Monday, February 23, 2015

Human Evolution- Multiple Opportunities For Migrating "Out Of Africa"

There really seems to be a connection between orbital mechanics and human behavior, though not in a way astrologers think it to be!

From the early online February issue of Geology-

The dispersal of human populations out of Africa into Arabia was most likely linked to episodes of climatic amelioration, when increased monsoon rainfall led to the activation of drainage systems, improved freshwater availability, and the development of regional vegetation. Here we present the first dated terrestrial record from southeast Arabia that provides evidence for increased rainfall and the expansion of vegetation during both glacial and interglacial periods. Findings from extensive alluvial fan deposits indicate that drainage system activation occurred during Marine Isotope Stage (MIS) 6 (ca. 160–150 ka), MIS 5 (ca. 130–75 ka), and during early MIS 3 (ca. 55 ka). The development of active freshwater systems during these periods corresponds with monsoon intensity increases during insolation maxima, suggesting that humid periods in Arabia were not confined to eccentricity-paced deglaciations, and providing paleoenvironmental support for multiple windows of opportunity for dispersal out of Africa during the late Pleistocene.

One popular compact version of the dispersal of Homo sapiens from Africa was that ecological opportunities and evolution of behavioral sophistication likely coincided beginning around 60,000 years ago or so. Human dispersal from that point on colonized the continents, replacing older human populations (descendants of Homo erectus).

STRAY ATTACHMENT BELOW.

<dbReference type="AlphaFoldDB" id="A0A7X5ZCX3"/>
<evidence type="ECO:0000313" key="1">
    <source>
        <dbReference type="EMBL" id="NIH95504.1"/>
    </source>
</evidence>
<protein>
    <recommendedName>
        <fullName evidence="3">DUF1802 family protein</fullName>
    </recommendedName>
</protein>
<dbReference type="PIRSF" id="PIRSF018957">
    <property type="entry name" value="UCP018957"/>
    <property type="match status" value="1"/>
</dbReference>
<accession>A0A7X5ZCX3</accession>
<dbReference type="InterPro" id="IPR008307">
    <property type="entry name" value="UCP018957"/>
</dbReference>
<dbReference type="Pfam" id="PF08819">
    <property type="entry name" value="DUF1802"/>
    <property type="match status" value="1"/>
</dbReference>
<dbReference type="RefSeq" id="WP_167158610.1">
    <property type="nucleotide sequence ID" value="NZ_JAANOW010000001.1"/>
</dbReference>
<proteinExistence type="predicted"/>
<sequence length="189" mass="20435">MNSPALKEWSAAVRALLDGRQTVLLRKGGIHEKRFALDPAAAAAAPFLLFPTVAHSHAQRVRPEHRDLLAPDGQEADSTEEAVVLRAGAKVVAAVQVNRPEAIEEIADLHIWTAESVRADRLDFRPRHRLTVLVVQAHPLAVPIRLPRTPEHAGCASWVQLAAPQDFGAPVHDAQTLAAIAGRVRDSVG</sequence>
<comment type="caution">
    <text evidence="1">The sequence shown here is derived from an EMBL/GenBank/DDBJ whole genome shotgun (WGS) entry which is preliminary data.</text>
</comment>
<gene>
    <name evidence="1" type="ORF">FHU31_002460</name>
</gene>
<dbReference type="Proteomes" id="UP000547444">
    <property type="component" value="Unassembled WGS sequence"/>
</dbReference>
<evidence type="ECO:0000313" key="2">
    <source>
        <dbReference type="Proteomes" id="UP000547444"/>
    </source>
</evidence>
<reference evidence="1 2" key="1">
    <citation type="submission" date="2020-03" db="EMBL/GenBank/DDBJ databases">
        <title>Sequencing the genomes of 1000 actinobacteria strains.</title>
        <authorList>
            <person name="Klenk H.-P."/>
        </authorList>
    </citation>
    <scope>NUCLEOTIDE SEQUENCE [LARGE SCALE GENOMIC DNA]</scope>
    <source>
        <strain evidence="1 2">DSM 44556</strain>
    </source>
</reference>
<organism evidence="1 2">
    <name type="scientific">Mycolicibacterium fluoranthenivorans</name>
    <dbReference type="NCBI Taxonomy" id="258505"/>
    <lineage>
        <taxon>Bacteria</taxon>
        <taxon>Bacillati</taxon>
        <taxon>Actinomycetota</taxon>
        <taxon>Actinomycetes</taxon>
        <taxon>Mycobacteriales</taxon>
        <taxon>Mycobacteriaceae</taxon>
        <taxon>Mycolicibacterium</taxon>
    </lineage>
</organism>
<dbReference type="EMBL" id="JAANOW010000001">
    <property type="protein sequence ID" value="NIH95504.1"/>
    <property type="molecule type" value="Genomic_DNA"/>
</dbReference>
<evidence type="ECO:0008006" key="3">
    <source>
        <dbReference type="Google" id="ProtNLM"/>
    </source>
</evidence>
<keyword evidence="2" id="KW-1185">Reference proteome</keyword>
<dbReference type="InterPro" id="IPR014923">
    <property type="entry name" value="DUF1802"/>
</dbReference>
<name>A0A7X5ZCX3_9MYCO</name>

This work provides evidence that it would have been possible during earlier times for modern humans to exploit opportunities in Arabia. Indeed there are tool assemblages in Arabia which are more than 100,000 years old and are very similar to the Nubian Middle Stone Age style found in Sudan suggesting a link between those peoples.

Take a look at the opportune time periods. They occur at around 20,000 year intervals. That aligns with climatic changes associated with the precessional  orbital cycles of 23,000 years frequency. And what are Marine Isotope Stages? The oxygen isotope ratio (O18/O16)  in sea water fluctuates in response to glacial buildup at the poles and to glacial melting and influx of more fresh water into the oceans. During glacial buildup more of the lighter isotope gets trapped in ice (since the lighter isotopes preferentially evaporates and falls as snow in the polar regions) and sea water becomes correspondingly "heavier". During glacial melting, influx of fresh water contributes O16 and sea water becomes "lighter". When  marine organisms like foraminifera  build their calcium carbonate (CaCO3) skeletons, they incorporate differing amounts of the oxygen isotopes in different climatic regimes (glacial versus non glacial). So, their skeletal isotope composition, which geologists measure, becomes a proxy for sea water composition.

If Arabia was colonized much earlier then did Homo sapiens enter India earlier (with a coastal route from Arabia onwards to India) than the unequivocal evidence around 45,000 years or so? Or China and other parts of Asia?  There is quite a controversy about this question. A team led by Michael Petraglia at the University of Oxford, UK think they have evidence of modern human presence in India much before 75,000 years ago based on tool assemblages found below a datable volcanic ash layer attributable to the Toba eruption. One problem has been that the skeletal record of hominins in India is very poor. Scientists have had to rely almost exclusively on the tool record and comparing particular tool assemblages across continents and assigning them as a handiwork of specific human species can be problematic.

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